The Quad requires a DC supply of nominally 13.8V at around 18 amps.  The main supply voltage is applied to the Vcc pins of the modules at all times.  There is a solid-state PTT function which turns on the bias supply to modules when on transmit.  This arrangement has the advantage that no relays are reqired to carry large amounts of current; only the bias current is switched which is in the order of 3A.  The PTT current required to switch the bias is around 4mA.

A reduction in the supply voltage will have no adverse effect on the amplifier other than reducing the output power by a small amount.  However, an increase in the supply voltage will reduce the life of the modules, and a significant increase could destroy them.  Therefore the power supply has to be very carefully considered.

All supply leads have a DC resistance, and in most cases this is not a significant problem.  However, consider the case where the amplifier is being mounted 10m away from the operating point. Assuming that copper has a conductivity of 5e7 Siemens/meter, amd if DC supply leads of 4mm2 are used, the resistance of each lead will be 50 milli-ohms per lead, which gives a total DC resistance of 0.1 ohms.  Now when the amplifier is in standby mode, the leads will drop a total of 0.3V.  When the amplifier is in Tx mode, the voltage drop will be 1.8V.  If this is compensated for by increasing the voltage of the power supply to give an on-load voltage of 13.8V, then the off load voltage  will be 15.3V, which could shorten the life of the modules, even if little or no current is being drawn in the off-load condition.  Furthermore, the drop in supply voltage as the load increases will not do anything to improve the linearity of the amplifier.

Most of the above issues relate to SSB use, but there may be a fault condition that applies even in  ATV (FM) use where the amplifier is on, but no or little drive is applied.  This could result in excessive voltage being applied to the modules.

The best way to overcome the problem of DC voltage drop is to use the thickest copper cable available.  It may that standard twin & earrh (cooker cable) is the most cost-effective; 10mm2 cable has a resistance of 2 milliohms/metre which would equate to a voltage difference (load - no-load) of 0.6V for a 10m length, which is far more acceptable.  10mm2 cable costs around £1.50 on 50m reels, and you get a third conductor free.  For a cable run of longer than 10m, it would be more acceptable to use two cables in parallel to reduce the voltage drop still further. Alternatively, 16mm2 cable could be used, but this is much more wieldly than 10mm2 cable, and as it costs twice as much, it may be more cost-effective to use 2 lengths of 10mm2.

Other options may be possible; it may be possible to use a pair of control wires back to the PSU to regulate the voltage at the masthead.  However, great care must be taken to ensure that the feedback does not cause instability in the control loop.  Furthermore, many PSUs can only cope with a differential drop of a few hundred mV at most.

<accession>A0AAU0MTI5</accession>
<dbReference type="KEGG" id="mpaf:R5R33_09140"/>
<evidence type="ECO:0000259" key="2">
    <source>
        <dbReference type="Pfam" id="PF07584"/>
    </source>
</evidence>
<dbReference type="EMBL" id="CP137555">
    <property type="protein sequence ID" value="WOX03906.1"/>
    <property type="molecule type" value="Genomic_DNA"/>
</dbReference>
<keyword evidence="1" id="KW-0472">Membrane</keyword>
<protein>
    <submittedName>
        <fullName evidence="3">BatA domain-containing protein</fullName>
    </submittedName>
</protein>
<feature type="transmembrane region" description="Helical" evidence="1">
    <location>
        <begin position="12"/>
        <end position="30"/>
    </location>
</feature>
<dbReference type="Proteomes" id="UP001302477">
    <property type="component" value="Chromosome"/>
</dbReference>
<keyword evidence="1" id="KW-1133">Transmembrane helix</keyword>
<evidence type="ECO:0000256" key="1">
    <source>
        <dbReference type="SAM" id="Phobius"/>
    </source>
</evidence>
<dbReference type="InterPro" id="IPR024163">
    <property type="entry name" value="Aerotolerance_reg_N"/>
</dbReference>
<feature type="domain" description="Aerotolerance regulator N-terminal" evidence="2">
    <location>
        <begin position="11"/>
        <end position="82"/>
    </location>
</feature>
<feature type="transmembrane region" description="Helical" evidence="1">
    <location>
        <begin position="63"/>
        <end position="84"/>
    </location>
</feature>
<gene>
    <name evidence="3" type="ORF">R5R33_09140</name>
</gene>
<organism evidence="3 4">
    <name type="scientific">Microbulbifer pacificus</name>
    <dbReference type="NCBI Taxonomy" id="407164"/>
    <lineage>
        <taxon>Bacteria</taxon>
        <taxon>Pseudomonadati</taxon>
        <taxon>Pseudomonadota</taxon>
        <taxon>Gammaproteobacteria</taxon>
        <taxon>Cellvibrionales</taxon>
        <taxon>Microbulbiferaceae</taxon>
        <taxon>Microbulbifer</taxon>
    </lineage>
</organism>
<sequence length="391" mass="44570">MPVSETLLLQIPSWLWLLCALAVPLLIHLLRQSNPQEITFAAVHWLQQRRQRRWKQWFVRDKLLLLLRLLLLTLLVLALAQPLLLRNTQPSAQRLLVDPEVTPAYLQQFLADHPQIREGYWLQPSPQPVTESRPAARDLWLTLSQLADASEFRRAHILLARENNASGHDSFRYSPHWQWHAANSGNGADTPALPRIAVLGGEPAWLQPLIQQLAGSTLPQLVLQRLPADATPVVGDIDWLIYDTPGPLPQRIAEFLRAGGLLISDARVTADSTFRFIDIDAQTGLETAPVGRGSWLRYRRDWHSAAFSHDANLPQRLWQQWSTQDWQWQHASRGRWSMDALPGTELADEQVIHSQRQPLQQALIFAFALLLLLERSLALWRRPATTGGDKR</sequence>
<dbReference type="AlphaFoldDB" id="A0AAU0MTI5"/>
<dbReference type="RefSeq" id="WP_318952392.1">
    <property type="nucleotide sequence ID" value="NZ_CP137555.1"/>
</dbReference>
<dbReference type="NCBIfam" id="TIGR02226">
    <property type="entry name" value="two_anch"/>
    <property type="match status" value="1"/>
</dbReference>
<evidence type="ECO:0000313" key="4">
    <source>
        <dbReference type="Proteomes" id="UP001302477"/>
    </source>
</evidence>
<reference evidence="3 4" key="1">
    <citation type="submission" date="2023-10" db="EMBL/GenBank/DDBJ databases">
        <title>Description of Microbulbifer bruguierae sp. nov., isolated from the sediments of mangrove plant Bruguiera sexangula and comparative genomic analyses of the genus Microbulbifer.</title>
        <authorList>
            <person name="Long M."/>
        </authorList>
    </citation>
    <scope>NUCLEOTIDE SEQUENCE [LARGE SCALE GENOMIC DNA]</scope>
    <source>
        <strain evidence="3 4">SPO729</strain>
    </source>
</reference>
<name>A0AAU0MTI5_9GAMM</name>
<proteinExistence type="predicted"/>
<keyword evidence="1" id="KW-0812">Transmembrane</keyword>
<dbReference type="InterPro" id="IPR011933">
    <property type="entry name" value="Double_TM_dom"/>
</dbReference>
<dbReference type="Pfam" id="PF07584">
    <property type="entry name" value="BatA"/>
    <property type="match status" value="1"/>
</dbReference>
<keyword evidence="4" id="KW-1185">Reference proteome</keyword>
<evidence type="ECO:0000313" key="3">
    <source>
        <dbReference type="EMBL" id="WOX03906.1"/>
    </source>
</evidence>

4)  Cooling.

At the time of writing, a detailed thermal analysis of the Quad has not been completed.  However, for long periods of continuous transmission at full rated output, a DC axial fan of approximately 100mm x 100mm will help to keep the modules a little cooler.

It is difficult to predict how the Quad will operate when exposed to direct sunlight with the Sun at it's maximum elevation in mid-summer.  The heatsink will act as a very good black-body absorber, but I have forgotten the equations needed to calculate how hot it will get. It is estimated that the temperature of the heatsink could be in the order of 40 degrees, which would be nearly 20 degrees hotter than if used indoors at a comfortable 20 degrees ambient temperature.  Therefore, either the amplifier would have to be de-rated, by reducing the Tx power or by reducing the Tx duty cycle, or extra forced-air cooling would be required.  But extra forced-air cooling would also need to be kept weatherproof!  Also, bear in mind that a resistor will be required in series with the 12V DC fan (or fans).

5) Remote monitoring.

It would be most useful if some form of monitoring of the performance of the Quad could be done.  It is often fairly easy to check if a mast-head pre-amp is working, but not so easy to check if a mast-head PA is working.

It is assumed that the DC current can be monitored from the operating position, which is a good indication that all is well.  Ideally, monitoring of the Tx power output should also be done.  This is most easily acheived with a directional coupler, and a dual-directional coupler can be used to measure reverse power flow, which gives an indication that the aerial is still connected and is radiating.

6) Drive requirements

Depending on what type of co-ax is used for the Tx feeder, there will be a certain loss of drive power.  The Quad requires approximately 2 - 2.5W for full rated output.  It may be necessary to use a single stage booster amplifier to achieve this, and it may also be felt that the best place for this booster is also at the mast-head.  However, with a drive of 2W or more, the Quad is being driven into saturation, and a reduction in input power will result in considerably less reduction in output power.

GH Engineering will be producing a booster amplifier once the development of the Quad has finished, but good results have been achieved with as little as 1W drive which will give approximately 50W output.

As mentioned earlier, these notes have been produced to help those who have shown an interest in remotely mounting the Quad amplifier, and GH Engineering takes no responsibility for any errors or omissions.  Any comments received will be considered for inclusion in a future update of this bulletin.

Grant Hodgson

Director - GH Engineering